COVID vaccines, previous infection likely offers ‘stronger than basic’ protection against Omicron variant

BEIJING, China — Just in time for the holidays, the Omicron variant has arrived. As the entire world waits to see just how dangerous and infectious the new COVID-19 variant really is, early research is beginning to trickle in. A new study reports that prior COVID-19 infection and full vaccination may provide “stronger than basic” protection against Omicron.

Unfortunately, the research also finds that Omicron appears to “exceed” all prior versions of the coronavirus when it comes to its ability to evade protection gained from previous infection or vaccination. Moreover, while study authors state a third vaccine booster shot “significantly boosts immunity,” they also caution that the Omicron variant may still be able to “compromise” a notable portion of that protection. They ultimately stress the need for further research.

Lead author Youchun Wang from the National Institutes for Food and Drug Control in China believes this work validates early reports indicating that COVID’s Omicron variant is especially adept at avoiding the body’s defenses.

“We found the large number of mutations of the Omicron variant did cause significant changes of neutralization sensitivity against people who had already had COVID,” he explains in a media release. “However, the average ED50 (protection level) against Omicron is still higher than the baseline, which indicated there is still some protection effect can be observed.”

Unfortunately, antibody protection achieved via either vaccination or prior infection to COVID slowly but surely wanes over a period of about six months. So, six months post vaccination or recovery, Omicron “may be able to escape immunity even better.”

Moving Omicron research out of the lab

In the new study, the research team analyzed 28 blood samples from patients recovering from the original SARS-CoV-2 strain. Then, they tested those samples against some in-vitro Omicron samples and a number of other coronavirus strains (including Delta) which the World Health Organization considers “of concern” or “of interest.”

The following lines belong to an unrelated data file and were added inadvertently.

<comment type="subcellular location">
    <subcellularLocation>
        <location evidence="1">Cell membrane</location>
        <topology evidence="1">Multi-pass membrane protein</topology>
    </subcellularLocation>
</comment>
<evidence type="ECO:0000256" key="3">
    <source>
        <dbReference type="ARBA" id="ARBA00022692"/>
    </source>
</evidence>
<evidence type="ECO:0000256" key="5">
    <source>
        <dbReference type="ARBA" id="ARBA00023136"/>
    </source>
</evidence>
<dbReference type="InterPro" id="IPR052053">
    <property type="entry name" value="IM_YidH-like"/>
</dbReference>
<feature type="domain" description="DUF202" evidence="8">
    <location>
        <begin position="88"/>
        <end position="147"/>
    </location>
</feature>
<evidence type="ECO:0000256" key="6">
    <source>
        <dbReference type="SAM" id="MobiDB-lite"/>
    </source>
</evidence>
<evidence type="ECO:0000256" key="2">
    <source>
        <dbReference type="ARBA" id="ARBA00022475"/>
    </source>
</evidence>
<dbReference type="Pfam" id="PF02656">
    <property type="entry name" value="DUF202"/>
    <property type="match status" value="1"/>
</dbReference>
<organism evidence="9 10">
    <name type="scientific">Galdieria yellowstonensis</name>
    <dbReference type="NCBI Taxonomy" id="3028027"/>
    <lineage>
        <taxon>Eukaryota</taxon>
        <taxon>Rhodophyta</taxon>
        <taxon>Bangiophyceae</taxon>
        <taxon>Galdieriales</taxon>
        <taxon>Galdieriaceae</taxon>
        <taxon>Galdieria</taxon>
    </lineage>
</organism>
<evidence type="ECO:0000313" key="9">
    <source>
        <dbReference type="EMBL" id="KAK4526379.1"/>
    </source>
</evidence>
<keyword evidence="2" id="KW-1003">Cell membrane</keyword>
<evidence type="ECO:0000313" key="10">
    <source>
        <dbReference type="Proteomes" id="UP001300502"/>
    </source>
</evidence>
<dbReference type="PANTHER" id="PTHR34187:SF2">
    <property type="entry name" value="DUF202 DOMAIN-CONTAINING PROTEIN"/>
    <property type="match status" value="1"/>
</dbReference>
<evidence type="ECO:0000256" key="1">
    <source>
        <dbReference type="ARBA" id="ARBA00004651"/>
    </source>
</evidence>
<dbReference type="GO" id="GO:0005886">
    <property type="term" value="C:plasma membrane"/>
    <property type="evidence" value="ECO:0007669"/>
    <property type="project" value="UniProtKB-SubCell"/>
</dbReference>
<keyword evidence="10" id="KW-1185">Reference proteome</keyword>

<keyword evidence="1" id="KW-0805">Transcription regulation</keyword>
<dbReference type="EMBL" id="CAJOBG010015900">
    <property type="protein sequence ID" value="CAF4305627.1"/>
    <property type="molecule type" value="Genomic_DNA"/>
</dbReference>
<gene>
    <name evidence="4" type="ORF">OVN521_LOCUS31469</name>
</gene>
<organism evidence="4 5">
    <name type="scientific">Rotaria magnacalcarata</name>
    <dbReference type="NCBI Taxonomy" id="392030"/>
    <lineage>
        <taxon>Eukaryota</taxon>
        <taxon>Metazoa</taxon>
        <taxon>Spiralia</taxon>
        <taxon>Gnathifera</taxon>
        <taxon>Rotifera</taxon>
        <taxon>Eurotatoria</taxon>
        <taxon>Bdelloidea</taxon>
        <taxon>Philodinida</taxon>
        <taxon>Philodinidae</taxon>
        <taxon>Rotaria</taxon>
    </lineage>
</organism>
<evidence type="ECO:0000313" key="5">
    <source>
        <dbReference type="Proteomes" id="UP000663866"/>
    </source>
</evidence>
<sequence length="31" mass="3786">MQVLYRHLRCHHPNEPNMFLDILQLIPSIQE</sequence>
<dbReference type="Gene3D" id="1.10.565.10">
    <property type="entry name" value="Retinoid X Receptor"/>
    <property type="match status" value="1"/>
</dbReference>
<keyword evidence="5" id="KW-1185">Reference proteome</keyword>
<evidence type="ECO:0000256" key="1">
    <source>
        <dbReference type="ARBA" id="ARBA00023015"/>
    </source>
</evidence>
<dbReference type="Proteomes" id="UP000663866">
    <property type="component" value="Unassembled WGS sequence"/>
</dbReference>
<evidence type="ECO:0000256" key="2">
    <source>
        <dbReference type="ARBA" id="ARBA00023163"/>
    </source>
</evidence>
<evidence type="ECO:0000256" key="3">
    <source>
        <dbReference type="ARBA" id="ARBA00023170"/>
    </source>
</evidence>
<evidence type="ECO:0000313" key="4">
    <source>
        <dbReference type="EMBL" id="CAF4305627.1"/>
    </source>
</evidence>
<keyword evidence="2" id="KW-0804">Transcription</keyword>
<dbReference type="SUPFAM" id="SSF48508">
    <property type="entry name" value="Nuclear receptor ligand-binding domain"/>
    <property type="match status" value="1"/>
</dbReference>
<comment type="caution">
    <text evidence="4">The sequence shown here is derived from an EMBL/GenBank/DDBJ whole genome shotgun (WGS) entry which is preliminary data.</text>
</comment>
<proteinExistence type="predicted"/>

“This study verifies the enhanced immune escape of Omicron variant, which sounds the alarm to the world and has important implications for the public health planning and the development of matching strategies,” Dr. Wang adds.

Study authors say Omicron research now needs to progress into real-world work, as opposed to in-vitro research. More specifically, scientists must determine if the new variant is capable of “escaping from the vaccine elicited immunity to cause more severe disease and death.”

“It needs to be re-evaluated whether the antibodies can still be effective against the Omicron variant,” the study authors write. “The exact impact to human protection may be influenced by more factors such as the infectivity of Omicron variant relative to other variants to human populations and the viral fitness of Omicron once the humans are infected. More population studies including the level of immune protection and symptoms among people infected with Omicron are needed to fully establish the global impact of Omicron to the control of COVID-19 pandemic.”

All in all, researchers conclude this study “may well predict the potential reduction of vaccine protection against the new Omicron variant.”

The study is published in the journal Emerging Microbes & Infections.

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